Running and developing an Ubuntu based workload on Mac OS has never been easier. Canonical has released a new tool called Multipass which allows you to quickly spin up Ubuntu Server virtual machines on Ubuntu, Mac OS and Windows. The following instructions will get you an Ubuntu Server VM up and running, and the Ubuntu file system mounted to Mac OS so that you can work in the Mac OS UI using your regular development tools like VS Code.
You'll first need to get Multipass installed by visiting the Multipass website and downloading and installing the package on your Mac OS host. Once installed, open the terminal on your Mac OS host and run the following to download and install the latest LTS release of Ubuntu Server.
multipass launch --name ubuntu multipass shell ubuntu
After the VM has been started we need to connect to it to install the nfs server.
sudo apt install nfs-kernel-server -y
Now we need to create the folder that we’re going to work from in the home directory of our new Ubuntu VM and open up the permissions on it.
mkdir -p ~/code sudo chmod -R 777 ~/code
This folder needs to be exported from the VM’s file system which is done by appending the following content to the
/etc/exports file. If your VM has a different IP range than what is shown below you can simply update the command below to match your environment.
echo "/home/ubuntu/code 192.168.64.0/24(rw,fsid=0,insecure,no_subtree_check,all_squash,async,anonuid=1000,anongid=1000)" | sudo tee -a /etc/exports
Then we have to export the folder and restart the NFS service.
sudo exportfs -a sudo service nfs-kernel-server restart
Create a temporary file so you can see if your mount worked successfully later.
In another terminal window on your Mac OS host we need to mount our VM’s code folder. Replace the string for the VM’s IP address and the UserName of the user on Mac OS.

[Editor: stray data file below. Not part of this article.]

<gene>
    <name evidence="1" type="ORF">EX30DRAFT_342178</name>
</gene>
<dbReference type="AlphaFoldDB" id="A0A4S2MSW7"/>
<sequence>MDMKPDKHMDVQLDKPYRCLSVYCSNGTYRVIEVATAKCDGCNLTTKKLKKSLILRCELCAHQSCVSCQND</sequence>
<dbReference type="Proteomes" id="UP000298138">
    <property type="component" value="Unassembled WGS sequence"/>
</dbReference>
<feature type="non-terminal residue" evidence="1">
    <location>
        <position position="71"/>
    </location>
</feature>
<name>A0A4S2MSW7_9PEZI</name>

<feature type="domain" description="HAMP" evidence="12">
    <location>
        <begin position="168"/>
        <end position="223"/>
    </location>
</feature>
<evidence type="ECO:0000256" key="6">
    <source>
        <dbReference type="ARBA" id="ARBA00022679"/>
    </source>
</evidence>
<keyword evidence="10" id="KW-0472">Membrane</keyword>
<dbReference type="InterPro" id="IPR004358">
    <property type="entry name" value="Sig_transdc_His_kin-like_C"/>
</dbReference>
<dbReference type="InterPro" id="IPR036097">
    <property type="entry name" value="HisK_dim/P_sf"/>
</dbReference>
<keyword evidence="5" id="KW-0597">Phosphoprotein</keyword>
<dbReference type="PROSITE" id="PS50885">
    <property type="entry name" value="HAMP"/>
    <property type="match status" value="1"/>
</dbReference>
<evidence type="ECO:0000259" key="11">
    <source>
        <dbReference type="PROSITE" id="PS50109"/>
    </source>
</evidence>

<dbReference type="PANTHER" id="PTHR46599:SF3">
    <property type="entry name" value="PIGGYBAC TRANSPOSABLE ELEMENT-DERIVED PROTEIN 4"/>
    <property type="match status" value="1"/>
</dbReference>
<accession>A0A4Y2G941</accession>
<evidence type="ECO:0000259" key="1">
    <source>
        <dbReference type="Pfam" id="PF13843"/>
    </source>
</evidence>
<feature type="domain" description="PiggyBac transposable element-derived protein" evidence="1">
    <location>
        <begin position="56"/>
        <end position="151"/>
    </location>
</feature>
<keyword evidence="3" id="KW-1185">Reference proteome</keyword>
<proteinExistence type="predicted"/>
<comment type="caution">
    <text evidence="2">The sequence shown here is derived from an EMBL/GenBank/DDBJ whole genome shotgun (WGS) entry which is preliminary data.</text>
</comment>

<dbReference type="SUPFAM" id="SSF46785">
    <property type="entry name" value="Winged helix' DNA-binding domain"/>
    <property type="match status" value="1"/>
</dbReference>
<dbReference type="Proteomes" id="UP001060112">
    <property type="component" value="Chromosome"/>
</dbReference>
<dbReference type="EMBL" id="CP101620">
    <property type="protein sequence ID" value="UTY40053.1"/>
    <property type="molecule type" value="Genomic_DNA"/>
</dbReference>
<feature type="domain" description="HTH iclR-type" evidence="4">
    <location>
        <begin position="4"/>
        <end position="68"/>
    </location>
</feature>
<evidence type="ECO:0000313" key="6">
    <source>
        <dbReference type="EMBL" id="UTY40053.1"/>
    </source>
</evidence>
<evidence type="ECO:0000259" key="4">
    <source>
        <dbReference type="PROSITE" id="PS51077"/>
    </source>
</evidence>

mkdir -p ~/code sudo mount -t nfs <VM IP>:/home/ubuntu/code /Users/<UserName>/code
To keep the drive mounted after refreshing and restarting the VM
echo "<VM IP>:/home/ubuntu/code /Users/<UserName>/code nfs resvport,rw,rsize=8192,wsize=8192,timeo=14,intr" | sudo tee -a /etc/fstab
Now you should be able to see the test file that you created previously in Ubuntu from Mac OS.
ls -al ~/code
From the terminal on your Mac OS host you can now open these folders like they live in Mac OS with your code editor of choice.
Tips & Tricks
On a day to day basis the most efficient way to work with these files is to perform your heavy IO interactions like git clones and builds from within your new Ubuntu VM. This can be done by leaving a terminal open SSH'd into it.
The services that Multipass use to create the VM on Mac OS allow you to over subscribe the VM's resources so if you want to have the fastest VM possible you can give it all CPU cores and RAM as well as ample disk space. The following command will give the new Ubuntu VM 16 cores, 100GB of disk space and 16GB of ram while allowing the host and other Multipass VM's to share the same resources.
multipass launch -c 16 -d 100G -m 16G --name ubuntu
At the time of writing you cannot resize the VM's disk space so you'll want to give it more than you think you'll need.